INTRODUCTION

Rhabdomyolysis is a clinical and a laboratory syndrome that is caused by various aetiologies and which involves the skeletal muscle. It is characterized by the leaking of myoglobin and other intracellular proteins and electrolytes into the circulation [1]. Acute renal failure occurs in 33-50% of the patients with rhabdomyolysis [2]. The main cause of rhabdomyolysis is a muscle crush injury which is caused by trauma, [3] excessive muscle activity [4], toxins, ischaemia, metabolic disorders, drugs [5], alcohol, cocaine and infections. However, the drug induced rhabdomyolysis is rare. But high doses of statins [6], Diabetes and hypothyroidism may cause rhabdomyolysis. Rare cases of rhabdomyolysis have been reported after insect stings [7] (ex-stings of wasps, bees and ants).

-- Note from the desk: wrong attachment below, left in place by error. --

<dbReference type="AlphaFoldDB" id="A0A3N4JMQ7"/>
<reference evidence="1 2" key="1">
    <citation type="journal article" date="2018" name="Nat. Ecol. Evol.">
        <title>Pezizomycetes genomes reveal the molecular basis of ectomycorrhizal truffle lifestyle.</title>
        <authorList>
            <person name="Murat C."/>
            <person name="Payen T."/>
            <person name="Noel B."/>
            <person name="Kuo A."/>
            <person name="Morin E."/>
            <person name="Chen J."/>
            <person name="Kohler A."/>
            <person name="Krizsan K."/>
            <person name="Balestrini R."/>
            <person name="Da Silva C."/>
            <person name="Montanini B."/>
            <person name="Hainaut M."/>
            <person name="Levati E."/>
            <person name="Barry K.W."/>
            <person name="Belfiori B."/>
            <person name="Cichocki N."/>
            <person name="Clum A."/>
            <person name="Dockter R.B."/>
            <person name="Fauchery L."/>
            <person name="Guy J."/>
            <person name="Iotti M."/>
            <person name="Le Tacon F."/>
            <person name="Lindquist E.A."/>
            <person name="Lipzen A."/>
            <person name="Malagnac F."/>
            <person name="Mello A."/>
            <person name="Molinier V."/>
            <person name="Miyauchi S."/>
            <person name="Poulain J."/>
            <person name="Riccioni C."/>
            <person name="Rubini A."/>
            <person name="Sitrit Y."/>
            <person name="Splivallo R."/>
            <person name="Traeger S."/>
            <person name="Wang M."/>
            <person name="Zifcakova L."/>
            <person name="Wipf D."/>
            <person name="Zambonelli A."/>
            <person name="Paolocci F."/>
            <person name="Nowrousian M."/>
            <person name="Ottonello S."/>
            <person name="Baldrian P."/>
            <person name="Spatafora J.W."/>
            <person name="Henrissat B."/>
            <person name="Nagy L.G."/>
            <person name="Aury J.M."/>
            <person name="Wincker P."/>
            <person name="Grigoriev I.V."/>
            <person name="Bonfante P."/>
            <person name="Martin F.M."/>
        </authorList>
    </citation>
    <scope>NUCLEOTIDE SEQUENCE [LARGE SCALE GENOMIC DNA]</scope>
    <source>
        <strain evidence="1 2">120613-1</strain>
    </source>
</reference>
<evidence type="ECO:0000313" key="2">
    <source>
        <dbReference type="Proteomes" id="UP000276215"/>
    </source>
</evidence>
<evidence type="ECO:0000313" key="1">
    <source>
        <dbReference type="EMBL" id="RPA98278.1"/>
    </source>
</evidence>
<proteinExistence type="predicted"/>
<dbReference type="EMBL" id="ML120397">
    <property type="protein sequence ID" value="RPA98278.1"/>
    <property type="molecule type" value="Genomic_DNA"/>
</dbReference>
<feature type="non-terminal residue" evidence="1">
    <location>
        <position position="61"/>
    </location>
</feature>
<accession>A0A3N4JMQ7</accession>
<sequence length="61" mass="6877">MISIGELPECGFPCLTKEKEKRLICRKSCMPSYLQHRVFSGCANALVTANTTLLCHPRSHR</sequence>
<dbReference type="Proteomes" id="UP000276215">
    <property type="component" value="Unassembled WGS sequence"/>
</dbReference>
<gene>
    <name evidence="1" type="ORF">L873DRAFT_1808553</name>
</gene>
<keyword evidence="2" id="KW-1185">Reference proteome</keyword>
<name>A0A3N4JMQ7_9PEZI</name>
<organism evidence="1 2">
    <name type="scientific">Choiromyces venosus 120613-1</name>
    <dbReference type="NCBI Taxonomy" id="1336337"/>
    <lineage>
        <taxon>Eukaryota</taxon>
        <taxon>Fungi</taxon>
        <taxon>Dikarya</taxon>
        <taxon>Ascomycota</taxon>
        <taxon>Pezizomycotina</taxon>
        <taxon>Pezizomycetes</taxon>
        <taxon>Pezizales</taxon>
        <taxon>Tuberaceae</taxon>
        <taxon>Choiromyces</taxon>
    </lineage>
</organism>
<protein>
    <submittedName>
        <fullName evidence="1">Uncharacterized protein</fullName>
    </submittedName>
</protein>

Here in, we report an unusual case of flax seed induced rhabdomyolysis to alert the medical community about this rare complication.

CASE

A 35 year old male was admitted to the Kasturba Medical College Hospital, Manipal University, Karnataka, India, which is a tertiary care hospital, with a history of generalized muscle pain and weakness of three days. He was a diabetic with hypertriglyceridaemia, who was on treatment for the past 2 years. He had not travelled recently and had not done strenuous exercises; there was no premorbid illness, chest pain, or abdominal pain and there was no relevant history which was suggestive of a muscle injury. He was a nonalcoholic and a nonsmoker and he had no history of kidney disorders. There was no family history of a muscle disease or kidney disorders. Since three months, he had stopped all the drugs which had been prescribed by his physician and at that time, his triglyceride level was 473 mg/dl. He had controlled his diet and had started taking flax seeds (Linum usitatissimum), approximately 6-10gm daily once in the morning after breakfast, since the past three months, to control his triglyceride levels. After 75 days, his triglyceride levels had come down to 148mg/dl.